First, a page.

A conversion bonus of up to 6,000 euros among the alternative measures to the technical inspection of two-wheelers

Alternative measures to the technical inspection of two-wheelers will be put in place, including a conversion bonus and noise-canceling radars, announced Wednesday, November 24, the Minister for Transport, Jean-Baptiste Djebbari. The measures cover “The challenges of road safety, the fight against pollution and noise”, according to a press release from the ministry.

In particular, a conversion bonus of up to 6,000 euros and without income conditions will be created. “For the purchase of electric or very low pollution two-wheelers”.

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The technical inspection of two-wheelers, required by the European Union since 2014, should in principle be implemented in 1er January 2022 at the latest by each Member State.

In France, a decree – published on August 11, 2021 – had set a gradual entry into force from 2023. But the President of the Republic, Emmanuel Macron, suspended it the next day, considering that “It was not the moment to annoy the French”, had advanced an adviser to the executive to justify this decision. The executive has since planked on alternative measures.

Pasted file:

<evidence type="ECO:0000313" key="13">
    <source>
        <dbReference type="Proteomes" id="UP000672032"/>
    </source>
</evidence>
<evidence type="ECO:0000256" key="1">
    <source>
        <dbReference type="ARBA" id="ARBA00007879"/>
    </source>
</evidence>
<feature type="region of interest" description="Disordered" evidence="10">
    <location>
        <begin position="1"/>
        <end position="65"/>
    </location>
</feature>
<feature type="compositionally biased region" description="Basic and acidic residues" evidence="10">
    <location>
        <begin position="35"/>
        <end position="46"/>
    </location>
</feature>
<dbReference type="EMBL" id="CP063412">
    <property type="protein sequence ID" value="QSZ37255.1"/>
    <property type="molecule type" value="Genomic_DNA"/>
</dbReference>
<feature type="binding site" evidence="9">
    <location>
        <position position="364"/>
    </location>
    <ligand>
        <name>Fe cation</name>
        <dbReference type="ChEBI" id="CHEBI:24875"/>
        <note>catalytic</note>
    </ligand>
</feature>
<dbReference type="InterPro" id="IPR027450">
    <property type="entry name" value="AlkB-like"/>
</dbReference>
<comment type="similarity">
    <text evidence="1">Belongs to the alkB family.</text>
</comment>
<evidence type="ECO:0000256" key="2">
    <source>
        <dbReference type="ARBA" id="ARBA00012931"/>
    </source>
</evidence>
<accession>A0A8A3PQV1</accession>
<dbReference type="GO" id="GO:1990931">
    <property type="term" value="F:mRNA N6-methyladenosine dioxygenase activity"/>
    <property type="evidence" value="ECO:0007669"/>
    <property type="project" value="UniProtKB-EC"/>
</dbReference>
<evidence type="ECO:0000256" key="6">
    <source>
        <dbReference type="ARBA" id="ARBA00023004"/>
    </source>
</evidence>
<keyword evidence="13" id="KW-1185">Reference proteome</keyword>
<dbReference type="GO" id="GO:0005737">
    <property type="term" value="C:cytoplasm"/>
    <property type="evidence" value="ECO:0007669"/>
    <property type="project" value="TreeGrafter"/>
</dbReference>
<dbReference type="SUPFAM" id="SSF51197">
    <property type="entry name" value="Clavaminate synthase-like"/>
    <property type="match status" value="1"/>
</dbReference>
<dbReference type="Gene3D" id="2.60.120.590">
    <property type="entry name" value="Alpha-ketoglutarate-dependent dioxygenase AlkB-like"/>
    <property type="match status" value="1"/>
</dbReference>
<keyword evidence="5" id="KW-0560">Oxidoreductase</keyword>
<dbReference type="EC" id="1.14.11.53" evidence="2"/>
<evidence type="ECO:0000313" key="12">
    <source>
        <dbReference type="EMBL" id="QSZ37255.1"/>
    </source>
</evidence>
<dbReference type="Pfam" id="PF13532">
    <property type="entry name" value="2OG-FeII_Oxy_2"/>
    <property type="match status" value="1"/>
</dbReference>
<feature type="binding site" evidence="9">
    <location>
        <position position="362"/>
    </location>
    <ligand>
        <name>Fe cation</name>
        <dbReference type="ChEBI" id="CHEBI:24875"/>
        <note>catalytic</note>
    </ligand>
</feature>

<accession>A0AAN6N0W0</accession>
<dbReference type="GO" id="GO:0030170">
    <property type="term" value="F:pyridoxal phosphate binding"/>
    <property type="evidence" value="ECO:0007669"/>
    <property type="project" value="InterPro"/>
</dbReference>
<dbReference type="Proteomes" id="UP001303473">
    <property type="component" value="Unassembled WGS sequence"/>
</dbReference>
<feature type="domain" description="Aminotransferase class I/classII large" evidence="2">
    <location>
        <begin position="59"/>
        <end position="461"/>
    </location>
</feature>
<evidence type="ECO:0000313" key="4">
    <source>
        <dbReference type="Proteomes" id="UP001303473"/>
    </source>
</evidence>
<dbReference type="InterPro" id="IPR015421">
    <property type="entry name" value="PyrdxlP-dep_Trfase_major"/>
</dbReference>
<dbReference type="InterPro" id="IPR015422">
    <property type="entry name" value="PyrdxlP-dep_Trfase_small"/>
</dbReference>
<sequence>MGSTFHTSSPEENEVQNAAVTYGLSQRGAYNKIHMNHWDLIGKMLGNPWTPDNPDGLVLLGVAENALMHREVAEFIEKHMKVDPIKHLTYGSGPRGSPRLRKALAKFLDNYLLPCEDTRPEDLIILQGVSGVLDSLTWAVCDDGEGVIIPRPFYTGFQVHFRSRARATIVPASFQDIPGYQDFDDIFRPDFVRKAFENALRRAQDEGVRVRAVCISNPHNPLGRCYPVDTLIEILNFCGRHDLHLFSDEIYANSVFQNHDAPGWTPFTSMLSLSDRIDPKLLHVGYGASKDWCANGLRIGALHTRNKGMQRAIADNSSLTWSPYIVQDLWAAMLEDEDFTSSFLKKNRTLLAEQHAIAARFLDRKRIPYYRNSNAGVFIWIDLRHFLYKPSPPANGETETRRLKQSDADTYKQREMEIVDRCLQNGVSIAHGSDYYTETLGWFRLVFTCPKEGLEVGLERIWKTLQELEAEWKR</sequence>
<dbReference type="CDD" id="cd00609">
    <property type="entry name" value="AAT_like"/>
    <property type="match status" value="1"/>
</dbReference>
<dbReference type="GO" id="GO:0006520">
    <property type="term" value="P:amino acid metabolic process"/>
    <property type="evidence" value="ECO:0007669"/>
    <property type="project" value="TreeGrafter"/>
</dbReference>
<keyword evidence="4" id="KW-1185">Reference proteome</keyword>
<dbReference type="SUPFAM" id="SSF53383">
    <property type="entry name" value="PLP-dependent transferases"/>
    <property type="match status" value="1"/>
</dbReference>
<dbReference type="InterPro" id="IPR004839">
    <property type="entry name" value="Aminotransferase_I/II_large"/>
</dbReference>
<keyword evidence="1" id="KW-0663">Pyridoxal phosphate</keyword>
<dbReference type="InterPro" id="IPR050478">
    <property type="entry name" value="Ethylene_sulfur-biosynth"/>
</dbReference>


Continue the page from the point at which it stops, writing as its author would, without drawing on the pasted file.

Already implemented in most European countries

In addition to the conversion bonus, from 2022, “Radars to control noise emissions, in particular from two-wheelers”, will be installed, initially for educational purposes, alongside the “Maintenance of a level of penalties for unapproved or tampered with exhaust pipes of up to 1,500 euros and the immobilization of the vehicle”.

Read the editorial of the “World”: Technical inspection of motorcycles: the worrying retreat of Emmanuel Macron

Among the safety measures, the government will strengthen its communication on the wearing of gloves and plans to adapt the car license (B) to include “The issue of the safety of two-wheelers”. Finally, the government wants to strengthen “The signaling device for blind spots of heavy vehicles”.

These measures were presented Wednesday by Mr. Djebbari to the biker federations, according to the ministry, which adds that they will be submitted in the coming days to the European Commission.

Most European countries have already implemented this technical control. Only Finland, Ireland and the Netherlands have adopted alternative measures to reduce the number of accidents, which have enabled them to bypass it.

The World with AFP

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